Saturday, March 21, 2009
The View from the Tank: Multi-Pak: I Love You, Man; Monsters vs. Aliens; E.T.: the Extra Terrestrial
I Love You, Man (2009)
The relentless stream of production out of Apatown became absurd a little while ago. Happily, Seth Rogen is not in this film -- but what hasn't he been in over the last two years? He popped up in last year’s Kung Fu Panda, and is in two new movies, Monsters vs. Aliens and Observe and Report.
Paul Rudd is pretty good here, but I had a hard time believing Jason Segel’s character. Segel seemed unsure how to play the laid-back, weed-smoking “successful investor” living in Venice Beach. (Also, when was this film made? Rudd’s character is a real estate agent, and Segel’s character is an investor; there’s no mention of any recession, probably because it’s currently boomtime in Apatown.) There’s some weirdness with Segel going on walks along the beach in Uggs, with his small dog in tow, allowing his dog to poop everywhere. Some stupid jokes involving pissed off bodybuilders ensue.
All of these Apatow-influenced films have started to blur together for me. This was fine, but nothing great. I laughed here and there, but often found myself feeling stupid for doing so, especially when my laugh was prompted by, for example, projectile vomiting. I got the sense that Rudd and Segel were making a lot of this stuff up as they went along, which worked sometimes, but often didn’t (see, e.g., their exchange of variations on ways to say “I love you, man” near the end of the film). These movies out of the Apatow universe have become sort of like blog posts: rushed out, largely improvisational, containing glimmers of inspiration here and there, but unlikely to be returned to. Two tentacles.
Monsters vs. Aliens (2009)
Further evidence that all 3-D will soon be mandatory for all animated movies. The opening shot, going from the Dreamworks logo to outer space, demonstrates the new use of 3-D: as in the excellent Coraline, the filmmakers here use 3-D most often not to pop objects out at the viewer (although they do that once or twice), but to give the screen a dizzying depth. The story itself is pretty formulaic and not that convincing; it does little to engage any emotion. However, the visual details are smart and witty, and I spent most of my time marveling at the beautiful rendering of the secret government monster-compound, San Francisco and the Golden Gate Bridge, etc. Stephen Colbert has a few good scenes as the President, but I thought they could have used him to better effect. Three tentacles.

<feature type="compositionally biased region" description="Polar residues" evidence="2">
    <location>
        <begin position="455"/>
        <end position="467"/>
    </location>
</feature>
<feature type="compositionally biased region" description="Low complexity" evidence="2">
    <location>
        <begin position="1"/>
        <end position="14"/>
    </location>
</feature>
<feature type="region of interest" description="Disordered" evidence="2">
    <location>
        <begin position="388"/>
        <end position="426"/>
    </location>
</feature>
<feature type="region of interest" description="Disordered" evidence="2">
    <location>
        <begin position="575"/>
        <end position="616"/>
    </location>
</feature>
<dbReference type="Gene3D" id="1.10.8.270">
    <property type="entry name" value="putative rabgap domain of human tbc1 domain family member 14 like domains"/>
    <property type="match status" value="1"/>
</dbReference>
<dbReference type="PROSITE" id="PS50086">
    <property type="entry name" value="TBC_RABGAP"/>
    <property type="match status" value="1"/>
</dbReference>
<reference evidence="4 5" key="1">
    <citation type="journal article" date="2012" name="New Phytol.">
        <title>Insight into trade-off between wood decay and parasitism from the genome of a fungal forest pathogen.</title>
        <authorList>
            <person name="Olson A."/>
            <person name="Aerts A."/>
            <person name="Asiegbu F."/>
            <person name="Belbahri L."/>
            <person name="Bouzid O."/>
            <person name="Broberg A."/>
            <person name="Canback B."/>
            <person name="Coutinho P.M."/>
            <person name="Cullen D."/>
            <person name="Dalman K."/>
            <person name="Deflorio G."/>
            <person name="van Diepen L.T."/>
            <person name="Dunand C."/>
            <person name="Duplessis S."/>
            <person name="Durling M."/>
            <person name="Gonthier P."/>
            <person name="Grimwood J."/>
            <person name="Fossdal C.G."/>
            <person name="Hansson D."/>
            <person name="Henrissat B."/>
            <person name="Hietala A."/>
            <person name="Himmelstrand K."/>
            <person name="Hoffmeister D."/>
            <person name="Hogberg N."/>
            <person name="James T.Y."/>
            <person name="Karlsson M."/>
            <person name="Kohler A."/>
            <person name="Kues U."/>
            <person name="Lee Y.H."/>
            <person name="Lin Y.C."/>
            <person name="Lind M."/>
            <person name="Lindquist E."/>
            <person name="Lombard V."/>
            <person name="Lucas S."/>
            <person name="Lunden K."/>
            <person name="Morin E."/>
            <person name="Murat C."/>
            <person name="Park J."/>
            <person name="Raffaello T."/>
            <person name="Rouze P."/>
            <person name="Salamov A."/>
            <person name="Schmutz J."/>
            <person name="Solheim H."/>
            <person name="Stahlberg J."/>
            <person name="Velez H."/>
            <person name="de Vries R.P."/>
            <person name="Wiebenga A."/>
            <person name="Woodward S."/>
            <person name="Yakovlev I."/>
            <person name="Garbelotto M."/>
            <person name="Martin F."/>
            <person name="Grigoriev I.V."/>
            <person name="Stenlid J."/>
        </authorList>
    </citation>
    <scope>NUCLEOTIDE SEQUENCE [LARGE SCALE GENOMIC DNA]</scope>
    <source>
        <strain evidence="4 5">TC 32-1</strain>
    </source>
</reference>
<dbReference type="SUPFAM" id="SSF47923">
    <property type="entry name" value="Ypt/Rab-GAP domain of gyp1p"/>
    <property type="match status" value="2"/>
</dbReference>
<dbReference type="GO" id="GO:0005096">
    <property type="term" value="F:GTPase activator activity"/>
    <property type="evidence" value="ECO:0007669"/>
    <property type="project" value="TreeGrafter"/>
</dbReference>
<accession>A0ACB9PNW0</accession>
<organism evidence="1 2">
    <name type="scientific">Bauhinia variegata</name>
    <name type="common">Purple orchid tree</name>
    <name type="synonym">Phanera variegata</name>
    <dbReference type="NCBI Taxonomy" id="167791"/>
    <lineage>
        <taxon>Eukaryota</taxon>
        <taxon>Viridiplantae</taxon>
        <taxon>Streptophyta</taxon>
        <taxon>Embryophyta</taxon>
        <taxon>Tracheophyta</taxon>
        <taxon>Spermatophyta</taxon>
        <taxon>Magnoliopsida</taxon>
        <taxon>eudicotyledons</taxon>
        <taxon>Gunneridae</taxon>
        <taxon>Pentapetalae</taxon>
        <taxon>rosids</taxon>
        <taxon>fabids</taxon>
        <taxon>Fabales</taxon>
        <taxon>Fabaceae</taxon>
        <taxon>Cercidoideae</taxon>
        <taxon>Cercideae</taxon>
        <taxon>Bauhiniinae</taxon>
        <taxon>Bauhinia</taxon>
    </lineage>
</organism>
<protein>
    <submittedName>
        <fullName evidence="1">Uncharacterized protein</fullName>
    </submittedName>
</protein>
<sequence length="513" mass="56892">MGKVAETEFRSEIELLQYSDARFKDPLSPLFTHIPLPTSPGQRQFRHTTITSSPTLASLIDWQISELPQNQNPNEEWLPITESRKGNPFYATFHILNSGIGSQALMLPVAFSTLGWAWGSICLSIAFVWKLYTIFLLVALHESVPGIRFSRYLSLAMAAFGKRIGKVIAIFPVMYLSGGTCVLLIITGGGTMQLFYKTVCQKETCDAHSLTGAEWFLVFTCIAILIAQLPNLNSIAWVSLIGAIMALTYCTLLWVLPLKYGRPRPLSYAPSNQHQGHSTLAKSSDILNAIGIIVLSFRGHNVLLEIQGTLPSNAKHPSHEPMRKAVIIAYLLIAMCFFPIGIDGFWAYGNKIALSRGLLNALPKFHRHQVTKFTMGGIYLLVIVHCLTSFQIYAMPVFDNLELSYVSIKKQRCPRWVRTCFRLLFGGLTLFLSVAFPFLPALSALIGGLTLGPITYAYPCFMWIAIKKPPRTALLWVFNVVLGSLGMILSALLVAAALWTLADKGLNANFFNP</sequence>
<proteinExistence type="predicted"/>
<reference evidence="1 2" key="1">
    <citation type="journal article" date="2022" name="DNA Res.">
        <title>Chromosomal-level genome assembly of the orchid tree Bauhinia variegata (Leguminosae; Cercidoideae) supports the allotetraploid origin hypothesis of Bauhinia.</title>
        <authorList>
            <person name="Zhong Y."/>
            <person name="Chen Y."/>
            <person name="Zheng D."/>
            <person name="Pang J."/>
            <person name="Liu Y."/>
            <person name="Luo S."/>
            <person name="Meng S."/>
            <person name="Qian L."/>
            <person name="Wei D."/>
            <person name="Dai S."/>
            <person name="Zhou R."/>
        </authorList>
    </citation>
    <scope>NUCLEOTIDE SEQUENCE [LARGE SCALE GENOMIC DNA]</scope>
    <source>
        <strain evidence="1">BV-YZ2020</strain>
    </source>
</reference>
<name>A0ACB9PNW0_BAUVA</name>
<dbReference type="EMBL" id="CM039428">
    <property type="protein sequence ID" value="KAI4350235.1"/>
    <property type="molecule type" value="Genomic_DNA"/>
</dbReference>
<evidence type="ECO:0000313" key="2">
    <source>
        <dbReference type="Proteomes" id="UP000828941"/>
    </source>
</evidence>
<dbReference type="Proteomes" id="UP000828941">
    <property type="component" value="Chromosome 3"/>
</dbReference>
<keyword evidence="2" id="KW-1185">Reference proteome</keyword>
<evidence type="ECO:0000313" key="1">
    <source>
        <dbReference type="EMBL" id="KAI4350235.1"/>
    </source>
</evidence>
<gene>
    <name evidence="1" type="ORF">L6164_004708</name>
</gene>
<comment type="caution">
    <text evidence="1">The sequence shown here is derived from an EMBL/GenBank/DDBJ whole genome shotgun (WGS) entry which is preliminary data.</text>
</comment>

E.T.: the Extra Terrestrial (1982)
Still pretty excellent. We have some movie channels now, and Mrs. Octopus and I watched this the other weekend. Everything moves much faster than I remember – the menacing astronaut is at the front door before you know it. Spielberg’s overarching theme of communication is brought out wonderfully; the climactic scene for this theme being, of course, the operation of E.T.’s wind-powered Speak –and-Spell communicator as crickets and birds call out to each other in the forest night. Watching this decades later, as an adult, I could appreciate the setting and the circumstances of the film a bit more; in a new housing development on the edge of L.A., Elliott’s parents recently separated. Spielberg’s own parents divorced when he was young; E.T. was apparently inspired by an imaginary friend Spielberg created to help him through the trauma of his parents’ divorce. There’s something interesting going on with the setting of Elliott’s house, on the edge of a new housing development, with land cleared, new homes going up all around -- perhaps suggesting that the new “homes” here are a bit alien and out of place, just landed in these new territories out on the edge of wilderness; indeed, the whole concept of “home” and “family” seems to be thrown into question -- alienated -- with the recent separation of Elliott’s parents, which is the real emotional center of the film.
When I was a kid, I had no idea that the scenes featuring the redwood forest were filmed hundreds of miles away from the scenes at and around Elliott’s house. Elliott’s house was in the Valley; the redwood scenes were filmed up in Northern California, in Crescent City. Also, the version we saw still had the federal agents holding shotguns, not walkie talkies, which they were holding in the revised version released a few years ago. Four and a half tentacles.